Format

Send to

Choose Destination
J Res Med Sci. 2012 Oct;17(10):967-74.

Standard and pegylated interferon therapy of HDV infection: A systematic review and meta- analysis.

Author information

1
Baqiyatallah University of Medical Sciences, Baqiyatallah Research Center for Gastroenterology and Liver Disease, Tehran, Iran.

Abstract

BACKGROUND:

Hepatitis D virus (HDV) infection is characterized by rapidly progressive liver disease with adverse prognosis in most patients. Although interferon is the only approved anti-HDV therapy, evidence regarding the efficacy and safety of its various regimens is either old or scattered.

MATERIALS AND METHODS:

We searched systematically Medline, EMBASE, Scopus, the Cochrane Central Register of Controlled Trials, and ISI. The studies that evaluated treatment of chronic HDV infection with standard or pegylated interferon for at least 48 weeks were identified. Our inclusion criteria were positive anti-HDV antibody for 6 months and positive HDV-PCR at the start of study. We performed a meta-analysis for proportions using the arcsine transformation in random effects model. Sustained virological response (SVR) rate (negative Polymerase chain reaction (PCR) 6 months after cessation of therapy) was the end point of interest.

RESULTS:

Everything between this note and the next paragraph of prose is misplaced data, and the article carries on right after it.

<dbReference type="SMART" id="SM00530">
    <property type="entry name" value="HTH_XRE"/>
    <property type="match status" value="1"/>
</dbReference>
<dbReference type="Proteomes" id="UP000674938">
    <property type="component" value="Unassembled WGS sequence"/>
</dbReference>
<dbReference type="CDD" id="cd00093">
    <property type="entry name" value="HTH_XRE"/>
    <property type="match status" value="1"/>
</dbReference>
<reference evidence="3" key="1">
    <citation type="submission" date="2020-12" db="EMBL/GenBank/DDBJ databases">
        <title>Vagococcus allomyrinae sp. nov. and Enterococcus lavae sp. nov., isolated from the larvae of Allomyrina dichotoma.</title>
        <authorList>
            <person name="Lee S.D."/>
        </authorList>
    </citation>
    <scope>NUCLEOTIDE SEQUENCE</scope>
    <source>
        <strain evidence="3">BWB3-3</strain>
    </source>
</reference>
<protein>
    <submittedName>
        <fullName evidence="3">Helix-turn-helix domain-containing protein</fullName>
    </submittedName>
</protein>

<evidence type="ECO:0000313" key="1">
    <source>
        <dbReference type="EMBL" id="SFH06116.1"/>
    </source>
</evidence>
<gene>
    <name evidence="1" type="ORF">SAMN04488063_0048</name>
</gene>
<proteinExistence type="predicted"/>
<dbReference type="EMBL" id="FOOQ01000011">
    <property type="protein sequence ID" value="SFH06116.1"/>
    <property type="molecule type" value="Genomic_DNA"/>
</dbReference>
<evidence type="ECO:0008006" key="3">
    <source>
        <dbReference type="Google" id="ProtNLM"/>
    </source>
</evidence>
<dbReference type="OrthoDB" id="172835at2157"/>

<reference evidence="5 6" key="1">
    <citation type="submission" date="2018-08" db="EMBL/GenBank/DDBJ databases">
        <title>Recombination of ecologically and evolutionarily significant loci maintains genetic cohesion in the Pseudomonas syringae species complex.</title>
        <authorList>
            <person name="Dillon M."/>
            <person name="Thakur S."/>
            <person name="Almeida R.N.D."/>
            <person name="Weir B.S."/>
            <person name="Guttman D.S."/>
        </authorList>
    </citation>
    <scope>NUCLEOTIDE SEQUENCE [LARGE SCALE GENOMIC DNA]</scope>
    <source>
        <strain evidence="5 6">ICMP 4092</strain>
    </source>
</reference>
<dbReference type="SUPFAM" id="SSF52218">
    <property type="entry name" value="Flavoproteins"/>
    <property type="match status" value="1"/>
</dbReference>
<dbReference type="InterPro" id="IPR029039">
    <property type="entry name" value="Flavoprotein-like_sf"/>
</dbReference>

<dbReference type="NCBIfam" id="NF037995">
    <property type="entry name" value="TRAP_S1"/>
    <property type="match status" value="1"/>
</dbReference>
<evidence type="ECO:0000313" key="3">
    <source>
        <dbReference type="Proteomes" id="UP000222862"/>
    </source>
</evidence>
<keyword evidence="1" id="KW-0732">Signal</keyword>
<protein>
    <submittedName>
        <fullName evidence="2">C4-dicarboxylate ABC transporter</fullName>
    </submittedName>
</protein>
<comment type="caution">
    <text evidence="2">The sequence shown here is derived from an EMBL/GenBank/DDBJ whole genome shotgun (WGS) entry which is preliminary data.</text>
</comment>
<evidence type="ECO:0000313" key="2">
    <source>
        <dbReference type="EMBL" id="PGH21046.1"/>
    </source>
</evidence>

Data were abstracted from 14 studies containing 227 chronic HDV-infected patients who received standard or pegylated interferon alpha-2a or -2b. Twenty-one and 30 patients of 71 and 156 who received standard or peginterferon, respectively, beyond 48 weeks achieved SVR. Pooled SVR rates were 29% [95% confidence interval (CI) 19; 41] and 19% (95% CI 10; 29), respectively. The rates of treatment withdrawal were similar.

CONCLUSION:

Our systematic review indicates that the literature lacks sufficient evidence to establish precise recommendations for treatment of HDV infection. Meta-analysis of these studies shows that standard dose of peginterferon is more effective than high dose of standard interferon as anti-HDV therapy.

KEYWORDS:

Hepatitis delta virus large antigen; infection; interferons

PMID:
23825999
PMCID:
PMC3698658

Supplemental Content

Full text links

Icon for PubMed Central
Loading ...
Support Center